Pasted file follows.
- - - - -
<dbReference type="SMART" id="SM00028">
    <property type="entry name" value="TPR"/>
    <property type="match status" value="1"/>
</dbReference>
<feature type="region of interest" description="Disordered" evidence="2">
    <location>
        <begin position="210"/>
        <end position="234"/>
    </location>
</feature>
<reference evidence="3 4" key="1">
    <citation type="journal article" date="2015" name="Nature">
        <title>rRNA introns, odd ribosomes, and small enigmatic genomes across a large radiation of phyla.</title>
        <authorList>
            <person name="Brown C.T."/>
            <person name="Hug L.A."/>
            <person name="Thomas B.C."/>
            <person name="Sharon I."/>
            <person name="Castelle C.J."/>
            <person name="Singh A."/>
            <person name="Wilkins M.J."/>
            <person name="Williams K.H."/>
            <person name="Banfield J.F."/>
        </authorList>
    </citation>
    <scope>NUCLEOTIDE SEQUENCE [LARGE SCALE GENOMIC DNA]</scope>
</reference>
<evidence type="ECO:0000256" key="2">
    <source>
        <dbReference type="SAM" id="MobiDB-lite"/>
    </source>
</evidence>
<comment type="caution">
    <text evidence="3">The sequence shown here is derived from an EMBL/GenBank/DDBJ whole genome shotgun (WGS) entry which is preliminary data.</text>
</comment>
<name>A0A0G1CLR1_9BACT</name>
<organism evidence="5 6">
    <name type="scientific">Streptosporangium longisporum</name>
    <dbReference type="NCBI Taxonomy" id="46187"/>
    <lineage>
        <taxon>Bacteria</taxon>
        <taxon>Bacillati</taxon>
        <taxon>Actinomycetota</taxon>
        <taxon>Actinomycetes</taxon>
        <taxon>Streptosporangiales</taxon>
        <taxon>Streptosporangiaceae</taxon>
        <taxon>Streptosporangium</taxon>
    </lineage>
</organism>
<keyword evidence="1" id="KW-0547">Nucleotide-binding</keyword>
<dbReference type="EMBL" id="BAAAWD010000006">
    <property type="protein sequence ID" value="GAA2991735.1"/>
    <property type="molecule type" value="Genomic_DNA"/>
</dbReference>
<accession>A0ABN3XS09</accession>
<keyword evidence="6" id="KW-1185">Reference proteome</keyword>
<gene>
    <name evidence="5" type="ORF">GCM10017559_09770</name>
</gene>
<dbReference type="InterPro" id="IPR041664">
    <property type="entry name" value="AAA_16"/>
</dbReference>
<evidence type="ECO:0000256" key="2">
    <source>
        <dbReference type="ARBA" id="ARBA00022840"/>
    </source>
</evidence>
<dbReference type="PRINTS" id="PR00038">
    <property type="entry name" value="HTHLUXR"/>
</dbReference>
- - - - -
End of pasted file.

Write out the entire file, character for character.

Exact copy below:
<dbReference type="SMART" id="SM00028">
    <property type="entry name" value="TPR"/>
    <property type="match status" value="1"/>
</dbReference>
<feature type="region of interest" description="Disordered" evidence="2">
    <location>
        <begin position="210"/>
        <end position="234"/>
    </location>
</feature>
<reference evidence="3 4" key="1">
    <citation type="journal article" date="2015" name="Nature">
        <title>rRNA introns, odd ribosomes, and small enigmatic genomes across a large radiation of phyla.</title>
        <authorList>
            <person name="Brown C.T."/>
            <person name="Hug L.A."/>
            <person name="Thomas B.C."/>
            <person name="Sharon I."/>
            <person name="Castelle C.J."/>
            <person name="Singh A."/>
            <person name="Wilkins M.J."/>
            <person name="Williams K.H."/>
            <person name="Banfield J.F."/>
        </authorList>
    </citation>
    <scope>NUCLEOTIDE SEQUENCE [LARGE SCALE GENOMIC DNA]</scope>
</reference>
<evidence type="ECO:0000256" key="2">
    <source>
        <dbReference type="SAM" id="MobiDB-lite"/>
    </source>
</evidence>
<comment type="caution">
    <text evidence="3">The sequence shown here is derived from an EMBL/GenBank/DDBJ whole genome shotgun (WGS) entry which is preliminary data.</text>
</comment>
<name>A0A0G1CLR1_9BACT</name>
<organism evidence="5 6">
    <name type="scientific">Streptosporangium longisporum</name>
    <dbReference type="NCBI Taxonomy" id="46187"/>
    <lineage>
        <taxon>Bacteria</taxon>
        <taxon>Bacillati</taxon>
        <taxon>Actinomycetota</taxon>
        <taxon>Actinomycetes</taxon>
        <taxon>Streptosporangiales</taxon>
        <taxon>Streptosporangiaceae</taxon>
        <taxon>Streptosporangium</taxon>
    </lineage>
</organism>
<keyword evidence="1" id="KW-0547">Nucleotide-binding</keyword>
<dbReference type="EMBL" id="BAAAWD010000006">
    <property type="protein sequence ID" value="GAA2991735.1"/>
    <property type="molecule type" value="Genomic_DNA"/>
</dbReference>
<accession>A0ABN3XS09</accession>
<keyword evidence="6" id="KW-1185">Reference proteome</keyword>
<gene>
    <name evidence="5" type="ORF">GCM10017559_09770</name>
</gene>
<dbReference type="InterPro" id="IPR041664">
    <property type="entry name" value="AAA_16"/>
</dbReference>
<evidence type="ECO:0000256" key="2">
    <source>
        <dbReference type="ARBA" id="ARBA00022840"/>
    </source>
</evidence>
<dbReference type="PRINTS" id="PR00038">
    <property type="entry name" value="HTHLUXR"/>
</dbReference>